What’s cooking? Moeen Ali roots for MS Dhoni and Eoin Morgan
England all-rounder Moeen Ali has said Mahendra Singh Dhoni and Eoin Morgan are the two best captains that he has played under — remarks that suggest he feels his talents could have been exploited better by Sir Alastair Cook and possibly even Joe Root.
Moeen Ali retired from Test cricket last year at the age of 34 to focus on the shorter form of the game.
His experience of Dhoni’s qualities of leadership comes from playing under him during IPL 2021, which Chennai Super Kings won, beating Kolkata Knight Riders, led ironically by Morgan, in the final by 27 runs in Dubai. Moeen scored an unbeaten 20-ball 37.
Moeen, the first ever Englishman to win an IPL final, said: “It’s one of my proudest moments — obviously the Ashes and World Cup, but that was right up there.”
It has been reported that “Moeen enjoyed a brilliant debut campaign for CSK in IPL 2021. He scored 357 runs and picked up six wickets in 15 matches for the Dhoni-led side and provided them with much-needed balance in their middle-order”.
The Daily Telegraph, which has interviewed the all-rounder at length, pointed out that “last winter, Moeen went 10 straight matches, including a five-game T20 series in India, without making England’s T20 XI. But after the IPL, England followed Chennai in deploying Moeen as a floating middle-order hitter to attack spin. It is a role that takes advantage of Moeen’s unique gifts. In T20 history only one batsman — Shahid Afridi — scores at a faster strike rate than Moeen’s 162 against spin.”
This is the background against which Moeen said about Dhoni: “Him and Morgs are by far the two best captains I’ve played under. As you can see on TV they’re so calm and collected. MS is always thinking outside the box.”
“Chennai used me really well and I’m really grateful for that,” he explained. “I enjoy that kind of responsibility — it makes me feel quite important to the team. And then as you saw in the World Cup, Morgs did the same thing and I really enjoyed it.”
During the Ashes, Moeen was a pundit on BT Sport but he didn’t enjoy getting up in the early hours in England while his teammates were struggling 10,000 miles away in Australia. He sees his future in coaching.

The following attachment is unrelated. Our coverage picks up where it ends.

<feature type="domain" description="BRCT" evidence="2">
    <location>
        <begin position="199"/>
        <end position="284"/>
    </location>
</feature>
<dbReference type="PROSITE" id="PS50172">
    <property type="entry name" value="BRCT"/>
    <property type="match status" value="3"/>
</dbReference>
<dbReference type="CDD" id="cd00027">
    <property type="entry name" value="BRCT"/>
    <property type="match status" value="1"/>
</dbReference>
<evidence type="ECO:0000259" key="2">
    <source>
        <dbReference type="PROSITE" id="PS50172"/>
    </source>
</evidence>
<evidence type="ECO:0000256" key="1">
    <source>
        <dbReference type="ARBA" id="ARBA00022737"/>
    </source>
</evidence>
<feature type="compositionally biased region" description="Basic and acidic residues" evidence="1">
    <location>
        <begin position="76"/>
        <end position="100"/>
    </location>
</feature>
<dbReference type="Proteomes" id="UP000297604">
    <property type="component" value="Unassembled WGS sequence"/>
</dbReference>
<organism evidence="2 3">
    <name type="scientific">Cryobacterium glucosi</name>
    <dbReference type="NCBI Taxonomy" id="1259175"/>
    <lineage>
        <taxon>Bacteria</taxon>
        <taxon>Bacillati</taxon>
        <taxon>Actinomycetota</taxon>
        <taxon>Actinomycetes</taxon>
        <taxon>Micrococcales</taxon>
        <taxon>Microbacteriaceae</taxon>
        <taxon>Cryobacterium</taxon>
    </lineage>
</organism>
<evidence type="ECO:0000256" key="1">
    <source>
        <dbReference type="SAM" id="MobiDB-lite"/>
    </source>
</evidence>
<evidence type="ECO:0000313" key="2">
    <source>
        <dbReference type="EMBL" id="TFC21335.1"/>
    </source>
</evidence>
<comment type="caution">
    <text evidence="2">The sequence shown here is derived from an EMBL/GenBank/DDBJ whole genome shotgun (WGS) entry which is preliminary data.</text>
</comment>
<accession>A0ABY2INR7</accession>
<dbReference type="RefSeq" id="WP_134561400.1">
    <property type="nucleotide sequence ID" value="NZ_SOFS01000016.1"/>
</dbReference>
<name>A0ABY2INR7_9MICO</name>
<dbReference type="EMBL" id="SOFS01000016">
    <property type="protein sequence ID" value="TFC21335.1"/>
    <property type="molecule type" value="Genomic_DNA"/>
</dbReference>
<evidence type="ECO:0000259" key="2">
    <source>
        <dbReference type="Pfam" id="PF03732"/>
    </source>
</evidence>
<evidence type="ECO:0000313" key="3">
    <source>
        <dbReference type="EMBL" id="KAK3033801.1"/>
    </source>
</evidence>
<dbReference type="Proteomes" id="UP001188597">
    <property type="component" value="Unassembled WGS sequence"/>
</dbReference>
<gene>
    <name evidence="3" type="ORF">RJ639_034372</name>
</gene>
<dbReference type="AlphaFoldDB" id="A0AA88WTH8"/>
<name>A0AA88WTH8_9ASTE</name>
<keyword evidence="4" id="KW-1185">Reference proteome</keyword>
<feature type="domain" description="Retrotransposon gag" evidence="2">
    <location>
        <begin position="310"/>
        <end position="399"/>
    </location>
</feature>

“I think I’d enjoy the coaching side of things and trying to be part of a franchise coaching team,” he said. “It’s a good few years away but I think that’d be my thing.”
Moeen once spoke to The Telegraph about his beard which he has been wearing since the age of 19. He was born in Birmingham on June 18, 1987, and nurtured in the local Pakistani community.
“For me the beard was a sign to show I am a Muslim, a label, a sign,” he said. This provoked a hostile article in The Daily Telegraph by cricket commentator Michael Henderson which many found objectionable.
“You’re playing for England, Moeen Ali, not your religion,” ran the headline. The article argued that Moeen should have kept his faith separate from his cricket: “Before the Test he spoke of ‘representing the Muslim faith’, and of wearing his beard as ‘a label’ and also as a ‘uniform’ in the way that schoolchildren wore theirs. Oh dear. We are drifting into dangerous waters. It is better for all concerned to push the vessel back gently towards shore.”
The first arrival in the UK, probably in the 1950s or 1960s, was his grandfather, Shafayat, who went first to Australia and then caught a ship to England, where he married and settled down with an English wife, Betty Cox — Moeen’s grandmother, who was always supportive of his cricket.
Moeen’s father, Munir, and his twin brother, Shabir, were born in England and eventually married two sisters. It fell to Munir to ferry five children, including Moeen, his elder brother, Kadeer, and their first cousin, Kabir, to various games during their formative years.
Moeen said: “My dad knows a lot about cricket. My dad gave up everything for us to become professional cricketers. He gave up his job, his spare time, he gave up literally everything for us to be at the right place at the right time.”